Shanghai Jiao Tong University recently published its Academic Ranking of World Universities (ARWU) for 2012. As usual, it contains both general university rankings and many specialized field and location based lists.
Ranking universities is an impressive dimensionality reduction challenge:
map from academic institutions to one dimension, hoping that your projection relates to loosely defined concepts like academic reputation. Think of trying to land a fighter jet on an aircraft carrier while reading Tractatus Logico-Philosophicus to understand the concept of landing.
Rankings of specific departments are much less meaningless compared to university rankings and serve different purposes. As a student, I must admit that rankings seemed very useful. They allegedly help in another aircraft carrier landing task of choosing a school.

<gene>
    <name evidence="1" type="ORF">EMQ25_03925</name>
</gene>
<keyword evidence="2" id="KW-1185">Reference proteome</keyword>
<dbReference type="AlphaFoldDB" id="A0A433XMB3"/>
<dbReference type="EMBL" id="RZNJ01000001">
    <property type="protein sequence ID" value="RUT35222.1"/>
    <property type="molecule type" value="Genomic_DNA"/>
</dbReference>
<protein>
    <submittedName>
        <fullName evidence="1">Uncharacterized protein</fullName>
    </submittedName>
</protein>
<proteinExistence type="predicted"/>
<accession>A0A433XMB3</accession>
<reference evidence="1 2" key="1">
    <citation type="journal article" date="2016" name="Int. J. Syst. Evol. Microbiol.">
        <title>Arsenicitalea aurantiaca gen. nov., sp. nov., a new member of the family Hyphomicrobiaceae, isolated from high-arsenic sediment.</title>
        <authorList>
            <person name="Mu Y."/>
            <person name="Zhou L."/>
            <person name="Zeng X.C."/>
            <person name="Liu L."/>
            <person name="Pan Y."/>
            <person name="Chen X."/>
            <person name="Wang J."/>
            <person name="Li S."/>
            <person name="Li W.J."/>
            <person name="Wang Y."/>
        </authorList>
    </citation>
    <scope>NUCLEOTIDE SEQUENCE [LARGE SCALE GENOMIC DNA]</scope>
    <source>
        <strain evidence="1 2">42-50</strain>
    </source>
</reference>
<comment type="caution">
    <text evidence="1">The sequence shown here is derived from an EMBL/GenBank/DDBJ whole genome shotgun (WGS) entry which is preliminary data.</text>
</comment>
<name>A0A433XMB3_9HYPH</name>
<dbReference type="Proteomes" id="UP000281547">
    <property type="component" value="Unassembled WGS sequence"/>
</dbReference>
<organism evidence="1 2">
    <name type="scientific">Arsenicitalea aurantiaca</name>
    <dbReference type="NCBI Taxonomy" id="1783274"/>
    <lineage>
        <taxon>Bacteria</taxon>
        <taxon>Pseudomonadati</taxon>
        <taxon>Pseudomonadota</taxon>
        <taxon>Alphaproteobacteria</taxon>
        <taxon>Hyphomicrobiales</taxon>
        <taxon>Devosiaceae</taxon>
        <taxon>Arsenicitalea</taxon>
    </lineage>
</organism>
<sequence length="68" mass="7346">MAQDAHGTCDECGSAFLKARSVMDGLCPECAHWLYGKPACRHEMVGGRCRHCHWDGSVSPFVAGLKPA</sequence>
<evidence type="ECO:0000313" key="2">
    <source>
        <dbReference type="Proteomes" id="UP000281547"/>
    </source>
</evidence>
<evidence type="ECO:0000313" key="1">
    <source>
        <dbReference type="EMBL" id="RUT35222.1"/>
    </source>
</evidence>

Just like everybody else, I still look rankings but now I have several concerns. Graduate school rankings in particular create a self-fulfilling prophecy: the best students and young faculty join higher ranked schools when given the option, hence creating a positive feedback loop.
US News almost has a de-facto national ranking monopoly, especially in the eyes of students. This sounds like a dangerous thing. Universities and departments have strong incentives to optimize a specific formula involving indicators like PhDs awarded per year and papers per academic staff. Aligning with a specific ranking methodology might not necessarily align with society’s or student interests.
Instead of thinking about these important questions, I compiled my personal ranking of world university rankings. The methodology is highly scientific: I read through each list and counted how many times I screamed: ‘Seriously, you ranked this school higher than this other school?‘.
The ranking with the lowest number of screams wins. Interestingly, ARWU wins my least absurd ranking award. The rest are:
(RatER, Forbes remain unranked)